The Solar*Rewards rebate was set by Amendment 37 (the 2004 ballot initiative that established Colorado’s Renewable Electricity Standard) at $2.00/watt for on-site systems between .5 kilowatt capacity and 500 kilowatt capacity. Larger systems, with capacity greater than 500 kilowatts, bid for contracts, just like conventional energy resources.
Although the $2.00/watt rebate is set by statute, Colorado lawmakers included a provision in HB 1001 (the 2010 law that raises the Renewable Electricity Standard to 30 percent by 2020) that allows the Public Utilities Commission to lower the rebate to the extent that market conditions support such a change.
The Production Credit
Unlike the rebate, Xcel is afforded more discretion over the production credit. At the start of the Solar Rewards program the production credit was set at an upfront payment of $2.50/watt for systems up to 10 kilowatts. For systems between 10 kilowatts capacity and 500 kilowatts capacity, the subsidy was determined monthly, based on how much energy is produced.
In October 2008, Xcel abruptly lowered the production credit upfront payment to systems up to 10 kilowatts from $2.50/watt to $1.50/watt, due to increases in the federal subsidy.
In January 2010, Xcel reconfigured the production credit for systems up to 10 kilowatts. Instead of offering a uniform subsidy, it linked the production credit to Xcel’s demand for solar, as established by the Renewable Electricity Standard. At the start of every year, the utility has a target for on-site solar resources, set by statute. The production credit would start at $1.50 a watt, but as the annual on-site solar target was increasingly met (as more customers applied), the subsidy would decrease, thereby reflecting Xcel’s decreasing demand. On February 15, the day before Xcel’s application to the PUC to cut the Solar*Rewards rebate, the production credit was $.35/watt.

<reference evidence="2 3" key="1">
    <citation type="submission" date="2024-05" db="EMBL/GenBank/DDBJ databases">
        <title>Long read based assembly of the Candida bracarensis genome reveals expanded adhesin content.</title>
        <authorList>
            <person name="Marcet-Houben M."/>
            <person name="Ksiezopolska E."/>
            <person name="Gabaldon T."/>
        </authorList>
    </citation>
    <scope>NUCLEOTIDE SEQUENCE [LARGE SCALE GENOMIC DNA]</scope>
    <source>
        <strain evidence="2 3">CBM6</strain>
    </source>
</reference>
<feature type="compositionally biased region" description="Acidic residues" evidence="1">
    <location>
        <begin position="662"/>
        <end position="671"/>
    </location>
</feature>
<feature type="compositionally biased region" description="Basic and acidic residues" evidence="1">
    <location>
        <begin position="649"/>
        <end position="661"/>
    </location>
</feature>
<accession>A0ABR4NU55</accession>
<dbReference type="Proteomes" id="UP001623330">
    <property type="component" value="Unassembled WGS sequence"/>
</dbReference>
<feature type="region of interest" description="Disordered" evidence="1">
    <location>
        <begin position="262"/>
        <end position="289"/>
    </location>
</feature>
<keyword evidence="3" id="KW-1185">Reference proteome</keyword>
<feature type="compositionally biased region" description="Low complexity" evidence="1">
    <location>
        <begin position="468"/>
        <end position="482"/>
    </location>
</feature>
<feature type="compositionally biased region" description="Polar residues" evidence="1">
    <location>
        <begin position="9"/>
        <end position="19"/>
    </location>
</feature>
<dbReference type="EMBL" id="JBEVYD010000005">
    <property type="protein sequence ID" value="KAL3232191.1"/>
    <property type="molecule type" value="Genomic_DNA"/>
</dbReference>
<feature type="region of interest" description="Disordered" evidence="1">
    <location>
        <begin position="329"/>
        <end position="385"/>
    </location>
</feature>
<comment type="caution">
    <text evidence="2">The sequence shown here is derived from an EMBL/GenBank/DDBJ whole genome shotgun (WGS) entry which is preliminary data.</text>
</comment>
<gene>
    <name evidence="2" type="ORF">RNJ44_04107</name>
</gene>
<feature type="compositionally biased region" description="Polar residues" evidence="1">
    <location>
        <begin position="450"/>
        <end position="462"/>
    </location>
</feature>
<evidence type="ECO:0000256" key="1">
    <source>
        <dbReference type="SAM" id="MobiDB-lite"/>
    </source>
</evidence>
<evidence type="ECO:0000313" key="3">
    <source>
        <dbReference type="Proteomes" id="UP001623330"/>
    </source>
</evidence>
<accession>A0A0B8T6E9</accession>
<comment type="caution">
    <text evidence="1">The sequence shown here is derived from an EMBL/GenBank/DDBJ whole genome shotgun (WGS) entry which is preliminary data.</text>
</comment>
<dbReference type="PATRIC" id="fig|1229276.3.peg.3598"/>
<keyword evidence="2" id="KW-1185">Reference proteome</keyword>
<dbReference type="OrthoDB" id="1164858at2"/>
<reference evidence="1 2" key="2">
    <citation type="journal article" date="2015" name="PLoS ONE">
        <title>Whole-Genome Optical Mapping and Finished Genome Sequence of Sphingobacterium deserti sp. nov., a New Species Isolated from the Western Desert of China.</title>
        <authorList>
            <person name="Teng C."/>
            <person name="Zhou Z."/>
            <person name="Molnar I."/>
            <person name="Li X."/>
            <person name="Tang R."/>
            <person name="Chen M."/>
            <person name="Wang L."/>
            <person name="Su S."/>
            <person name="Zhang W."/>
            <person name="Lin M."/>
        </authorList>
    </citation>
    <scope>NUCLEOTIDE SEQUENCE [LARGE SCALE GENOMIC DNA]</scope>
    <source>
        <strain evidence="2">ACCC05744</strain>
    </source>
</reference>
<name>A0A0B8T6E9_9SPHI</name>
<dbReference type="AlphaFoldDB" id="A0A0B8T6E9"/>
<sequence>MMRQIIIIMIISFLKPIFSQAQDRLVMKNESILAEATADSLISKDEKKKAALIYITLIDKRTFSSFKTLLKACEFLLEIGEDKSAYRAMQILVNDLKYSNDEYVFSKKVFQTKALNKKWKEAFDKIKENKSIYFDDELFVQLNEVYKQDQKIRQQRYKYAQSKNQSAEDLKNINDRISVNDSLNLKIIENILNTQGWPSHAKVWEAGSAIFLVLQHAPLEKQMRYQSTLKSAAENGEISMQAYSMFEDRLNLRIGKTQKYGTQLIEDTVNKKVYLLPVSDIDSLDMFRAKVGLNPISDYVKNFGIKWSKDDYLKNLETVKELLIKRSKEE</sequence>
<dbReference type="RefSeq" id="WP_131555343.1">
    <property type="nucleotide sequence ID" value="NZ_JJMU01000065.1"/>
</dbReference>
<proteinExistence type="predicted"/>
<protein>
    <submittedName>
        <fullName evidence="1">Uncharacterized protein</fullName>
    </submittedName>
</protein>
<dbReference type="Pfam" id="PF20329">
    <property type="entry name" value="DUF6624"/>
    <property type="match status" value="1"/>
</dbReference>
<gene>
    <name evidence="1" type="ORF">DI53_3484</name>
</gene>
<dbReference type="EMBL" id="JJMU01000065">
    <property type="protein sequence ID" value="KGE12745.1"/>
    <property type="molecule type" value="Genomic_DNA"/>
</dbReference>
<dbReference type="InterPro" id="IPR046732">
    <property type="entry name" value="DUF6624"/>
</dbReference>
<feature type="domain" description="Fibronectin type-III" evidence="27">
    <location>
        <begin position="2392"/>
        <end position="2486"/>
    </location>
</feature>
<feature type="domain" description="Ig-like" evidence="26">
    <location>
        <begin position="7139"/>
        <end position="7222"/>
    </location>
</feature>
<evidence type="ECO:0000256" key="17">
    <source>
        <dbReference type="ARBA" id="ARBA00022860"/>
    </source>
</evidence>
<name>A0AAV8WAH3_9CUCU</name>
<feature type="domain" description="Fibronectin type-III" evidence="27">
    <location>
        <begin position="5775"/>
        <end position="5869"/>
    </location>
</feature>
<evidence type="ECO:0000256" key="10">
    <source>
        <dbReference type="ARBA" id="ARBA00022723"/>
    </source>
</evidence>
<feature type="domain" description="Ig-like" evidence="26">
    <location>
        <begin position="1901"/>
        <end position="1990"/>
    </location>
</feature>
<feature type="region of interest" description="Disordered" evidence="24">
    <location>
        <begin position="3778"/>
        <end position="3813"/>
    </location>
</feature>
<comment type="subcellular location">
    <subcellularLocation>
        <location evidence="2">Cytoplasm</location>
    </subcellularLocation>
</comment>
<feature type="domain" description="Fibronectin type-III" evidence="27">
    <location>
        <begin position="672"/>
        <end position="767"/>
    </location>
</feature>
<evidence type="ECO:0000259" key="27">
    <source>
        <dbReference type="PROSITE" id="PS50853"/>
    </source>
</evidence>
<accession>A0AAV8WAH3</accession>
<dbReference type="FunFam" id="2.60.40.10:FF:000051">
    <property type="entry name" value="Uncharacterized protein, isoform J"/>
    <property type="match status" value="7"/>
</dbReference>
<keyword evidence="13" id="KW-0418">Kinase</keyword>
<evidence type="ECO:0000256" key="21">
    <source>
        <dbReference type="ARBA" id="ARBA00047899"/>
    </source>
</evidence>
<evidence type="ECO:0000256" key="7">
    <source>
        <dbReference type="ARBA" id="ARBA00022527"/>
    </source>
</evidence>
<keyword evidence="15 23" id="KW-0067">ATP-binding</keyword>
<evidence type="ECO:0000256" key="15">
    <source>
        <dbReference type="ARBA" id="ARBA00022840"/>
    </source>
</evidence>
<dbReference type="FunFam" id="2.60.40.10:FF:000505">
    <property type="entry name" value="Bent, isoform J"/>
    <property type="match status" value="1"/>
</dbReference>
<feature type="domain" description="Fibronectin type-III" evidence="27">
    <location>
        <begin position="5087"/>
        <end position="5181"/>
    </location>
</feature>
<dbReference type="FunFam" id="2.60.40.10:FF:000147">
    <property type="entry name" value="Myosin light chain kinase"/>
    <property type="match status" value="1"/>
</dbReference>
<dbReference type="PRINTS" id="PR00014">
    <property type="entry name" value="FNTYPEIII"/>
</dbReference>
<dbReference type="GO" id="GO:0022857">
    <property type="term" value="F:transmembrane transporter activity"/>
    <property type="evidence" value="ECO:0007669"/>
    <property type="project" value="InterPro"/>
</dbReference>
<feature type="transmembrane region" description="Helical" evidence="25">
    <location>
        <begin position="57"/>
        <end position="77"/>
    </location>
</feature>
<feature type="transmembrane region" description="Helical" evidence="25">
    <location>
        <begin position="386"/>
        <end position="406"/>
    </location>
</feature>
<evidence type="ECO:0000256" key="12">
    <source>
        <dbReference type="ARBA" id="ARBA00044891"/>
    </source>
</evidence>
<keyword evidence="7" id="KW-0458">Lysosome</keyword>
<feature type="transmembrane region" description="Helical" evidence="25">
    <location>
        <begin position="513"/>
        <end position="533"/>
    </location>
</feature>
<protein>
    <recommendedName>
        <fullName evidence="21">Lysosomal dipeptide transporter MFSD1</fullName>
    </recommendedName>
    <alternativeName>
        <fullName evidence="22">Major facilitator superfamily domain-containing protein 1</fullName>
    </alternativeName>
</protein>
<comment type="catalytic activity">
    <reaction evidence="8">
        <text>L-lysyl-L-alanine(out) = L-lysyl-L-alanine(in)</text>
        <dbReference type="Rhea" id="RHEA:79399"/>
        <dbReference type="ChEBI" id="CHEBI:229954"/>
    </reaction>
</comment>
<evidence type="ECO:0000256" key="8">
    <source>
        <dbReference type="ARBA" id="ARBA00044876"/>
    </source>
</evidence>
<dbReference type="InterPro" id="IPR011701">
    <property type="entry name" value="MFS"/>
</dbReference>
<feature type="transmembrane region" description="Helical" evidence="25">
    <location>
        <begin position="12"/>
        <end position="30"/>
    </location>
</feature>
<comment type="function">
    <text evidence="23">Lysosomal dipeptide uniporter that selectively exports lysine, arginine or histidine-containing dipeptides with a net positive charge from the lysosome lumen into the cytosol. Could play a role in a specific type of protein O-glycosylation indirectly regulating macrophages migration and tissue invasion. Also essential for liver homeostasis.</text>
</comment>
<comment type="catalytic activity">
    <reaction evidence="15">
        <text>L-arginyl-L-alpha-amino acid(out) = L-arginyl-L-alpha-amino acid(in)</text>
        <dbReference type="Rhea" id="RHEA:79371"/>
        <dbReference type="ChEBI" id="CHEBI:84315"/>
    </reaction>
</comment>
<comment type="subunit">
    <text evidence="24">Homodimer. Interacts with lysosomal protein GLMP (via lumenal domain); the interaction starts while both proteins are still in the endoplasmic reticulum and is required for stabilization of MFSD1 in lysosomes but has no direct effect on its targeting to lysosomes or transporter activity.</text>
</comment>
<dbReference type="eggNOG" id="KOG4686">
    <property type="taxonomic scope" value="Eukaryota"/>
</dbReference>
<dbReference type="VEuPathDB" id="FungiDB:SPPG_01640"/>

The February 16 Application
On February 16, Xcel requested that the PUC lower the rebate to $.25/watt for the first 100 kilowatts, down from $2.00/watt. If the PUC granted this request, Xcel promised to raise the production credit for small systems to $1.00/watt, for a total Solar*Rewards subsidy of $1.25/watt. The utility asked the PUC to decide by May 1.
Contemporaneously, Xcel lowered the upfront payment of the production credit to small systems from $.35/watt to $.01/watt. Because the rebate is set by statute, Xcel could not lower it below $2.00, so the total Solar*Rewards subsidy became $2.01 (it had been $2.35). Xcel said that this subsidy rate would apply only for the 3 megawatts of applications, on a first come basis. The 3 megawatt limit was reached within 24 hours.